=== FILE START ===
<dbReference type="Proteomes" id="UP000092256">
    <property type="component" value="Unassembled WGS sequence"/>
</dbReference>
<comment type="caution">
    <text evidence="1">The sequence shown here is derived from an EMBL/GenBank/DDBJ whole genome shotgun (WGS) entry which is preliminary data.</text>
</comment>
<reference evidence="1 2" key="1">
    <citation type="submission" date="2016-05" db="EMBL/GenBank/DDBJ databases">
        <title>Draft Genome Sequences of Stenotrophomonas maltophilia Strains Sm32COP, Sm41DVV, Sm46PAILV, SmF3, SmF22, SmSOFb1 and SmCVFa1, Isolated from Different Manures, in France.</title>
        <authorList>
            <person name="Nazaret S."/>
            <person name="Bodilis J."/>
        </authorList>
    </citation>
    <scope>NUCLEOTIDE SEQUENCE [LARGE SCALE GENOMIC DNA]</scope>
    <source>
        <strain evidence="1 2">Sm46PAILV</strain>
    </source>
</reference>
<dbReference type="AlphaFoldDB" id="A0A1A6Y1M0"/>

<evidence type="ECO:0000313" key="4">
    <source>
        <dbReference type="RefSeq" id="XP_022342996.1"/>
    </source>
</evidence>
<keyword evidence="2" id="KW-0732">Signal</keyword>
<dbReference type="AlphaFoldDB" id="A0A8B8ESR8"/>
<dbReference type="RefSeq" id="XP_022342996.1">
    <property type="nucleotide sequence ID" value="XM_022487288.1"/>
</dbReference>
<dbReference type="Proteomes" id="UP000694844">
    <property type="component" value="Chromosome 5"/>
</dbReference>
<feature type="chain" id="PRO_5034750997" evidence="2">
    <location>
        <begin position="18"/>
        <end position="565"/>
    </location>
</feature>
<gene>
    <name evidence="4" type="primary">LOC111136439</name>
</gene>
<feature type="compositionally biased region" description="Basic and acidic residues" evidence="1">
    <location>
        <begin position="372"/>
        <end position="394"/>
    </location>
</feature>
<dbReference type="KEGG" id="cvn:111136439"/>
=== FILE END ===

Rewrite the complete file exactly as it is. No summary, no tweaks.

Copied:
<dbReference type="Proteomes" id="UP000092256">
    <property type="component" value="Unassembled WGS sequence"/>
</dbReference>
<comment type="caution">
    <text evidence="1">The sequence shown here is derived from an EMBL/GenBank/DDBJ whole genome shotgun (WGS) entry which is preliminary data.</text>
</comment>
<reference evidence="1 2" key="1">
    <citation type="submission" date="2016-05" db="EMBL/GenBank/DDBJ databases">
        <title>Draft Genome Sequences of Stenotrophomonas maltophilia Strains Sm32COP, Sm41DVV, Sm46PAILV, SmF3, SmF22, SmSOFb1 and SmCVFa1, Isolated from Different Manures, in France.</title>
        <authorList>
            <person name="Nazaret S."/>
            <person name="Bodilis J."/>
        </authorList>
    </citation>
    <scope>NUCLEOTIDE SEQUENCE [LARGE SCALE GENOMIC DNA]</scope>
    <source>
        <strain evidence="1 2">Sm46PAILV</strain>
    </source>
</reference>
<dbReference type="AlphaFoldDB" id="A0A1A6Y1M0"/>

<evidence type="ECO:0000313" key="4">
    <source>
        <dbReference type="RefSeq" id="XP_022342996.1"/>
    </source>
</evidence>
<keyword evidence="2" id="KW-0732">Signal</keyword>
<dbReference type="AlphaFoldDB" id="A0A8B8ESR8"/>
<dbReference type="RefSeq" id="XP_022342996.1">
    <property type="nucleotide sequence ID" value="XM_022487288.1"/>
</dbReference>
<dbReference type="Proteomes" id="UP000694844">
    <property type="component" value="Chromosome 5"/>
</dbReference>
<feature type="chain" id="PRO_5034750997" evidence="2">
    <location>
        <begin position="18"/>
        <end position="565"/>
    </location>
</feature>
<gene>
    <name evidence="4" type="primary">LOC111136439</name>
</gene>
<feature type="compositionally biased region" description="Basic and acidic residues" evidence="1">
    <location>
        <begin position="372"/>
        <end position="394"/>
    </location>
</feature>
<dbReference type="KEGG" id="cvn:111136439"/>